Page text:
Marty's Garden, October 8th, 2019


Oh, how time flies. Leaves are starting to turn, or they are falling, and the temperatures are heading down. Walking through the garden there is still plenty of color, but we peaked a while ago and are now heading down that slide which ultimately brings us to winter.


Asters and chrysanthemums are in full bloom and they certainly brighten up my garden. The annuals planted throughout spring and summer are still blooming; Zinnias, Celosia, Marigolds, continue to flower. The clematis which shriveled in the heat were cut back completely. Small amounts of rain revived them and they started climbing the arbors again. Now I have new flowers opening and tons of buds which will open as long as we do not experience any frost soon.



I learned an important lesson this spring: don’t put out the Dahlias before their time as they dislike the chilly temperatures of early spring. They start to strut their stuff in summer and fall and now they are going full blast. Unfortunately, another lesson I learned and which I will implement next spring, STAKE the darn plant properly or it will go boom! Because spring was on the wet and cool side, the dahlias didn’t grow much. Then summer arrived with heat and humidity, but very little rain, and they still didn’t grow a lot, expect for one variety I had planted: Kogane Fubuki. According to the description on the package, these plants get about 36-40 inches tall. I put a stake next to each root (or more correctly named a tuber), but once this plant started growing the stake was too puny. Side branches couldn’t support themselves and fell to the ground which was really a pity as the flowers are huge and gorgeous. This fall, after the first frost has blackened the foliage, I will dig up the tubers, discard leaves and stems and keep them in a dark and frost-free location (basement) in a container with slightly damp peat moss. There they will rest until late May next year. Then, and only then, will I take them outside, plant the tuber, stake them with a proper size stake (rebar should do) and wait for them to grow and bloom. They are definitely worth the extra effort of planting and digging up each year.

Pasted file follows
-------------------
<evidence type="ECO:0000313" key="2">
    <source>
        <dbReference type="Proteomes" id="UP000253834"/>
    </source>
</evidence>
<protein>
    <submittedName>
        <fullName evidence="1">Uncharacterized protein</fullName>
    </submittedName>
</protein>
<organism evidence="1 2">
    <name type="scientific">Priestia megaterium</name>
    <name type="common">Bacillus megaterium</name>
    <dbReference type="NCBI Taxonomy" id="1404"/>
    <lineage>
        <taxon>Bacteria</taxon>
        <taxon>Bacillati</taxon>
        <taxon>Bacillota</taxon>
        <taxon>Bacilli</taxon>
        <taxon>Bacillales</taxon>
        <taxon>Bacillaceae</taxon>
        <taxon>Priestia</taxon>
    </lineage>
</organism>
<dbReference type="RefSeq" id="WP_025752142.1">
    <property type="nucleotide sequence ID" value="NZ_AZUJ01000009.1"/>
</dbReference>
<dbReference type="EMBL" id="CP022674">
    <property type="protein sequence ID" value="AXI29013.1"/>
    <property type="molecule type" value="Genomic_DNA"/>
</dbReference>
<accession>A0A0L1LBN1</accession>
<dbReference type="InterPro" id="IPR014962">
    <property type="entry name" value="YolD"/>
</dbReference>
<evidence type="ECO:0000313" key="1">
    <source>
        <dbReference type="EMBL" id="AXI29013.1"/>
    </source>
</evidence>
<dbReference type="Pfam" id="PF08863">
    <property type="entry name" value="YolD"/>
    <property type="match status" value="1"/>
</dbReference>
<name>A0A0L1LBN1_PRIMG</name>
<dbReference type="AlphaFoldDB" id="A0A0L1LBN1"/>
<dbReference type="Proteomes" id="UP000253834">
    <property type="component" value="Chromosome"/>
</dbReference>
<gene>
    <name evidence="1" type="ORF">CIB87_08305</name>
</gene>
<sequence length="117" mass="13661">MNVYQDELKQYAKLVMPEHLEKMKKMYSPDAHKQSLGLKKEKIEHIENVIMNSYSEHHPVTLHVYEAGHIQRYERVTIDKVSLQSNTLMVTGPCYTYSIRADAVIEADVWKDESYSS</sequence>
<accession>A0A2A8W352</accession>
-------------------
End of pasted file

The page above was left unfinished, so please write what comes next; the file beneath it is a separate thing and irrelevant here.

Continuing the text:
As I walk through the garden, I find a few pleasant surprises. Among some rocks two little ferns are starting to grow. One is offspring from a nearby Japanese Painted Fern, while the second one is offspring from a Maidenhair Fern planted a few feet above near the waterfall. While not every seedling is welcome in the garden, these I will treasure.





In the butterfly garden at the side of the house the Celosia is blooming in scarlet red. Surprisingly enough, I also find a bit of scarlet in the back garden as well. Some seeds must have blown along the front of the house before taking a sharp turn where they ended up in the corner near the willows. Another seed blew straight from the butterfly garden past the house, turned and ended up at the arbor near the patio. As I have added more and different types of celosia to both the front and back garden this year, I suspect next spring will bring a whole new crop of celosias popping up everywhere. It is something to look forward to as we slowly bring this gardening year to a close.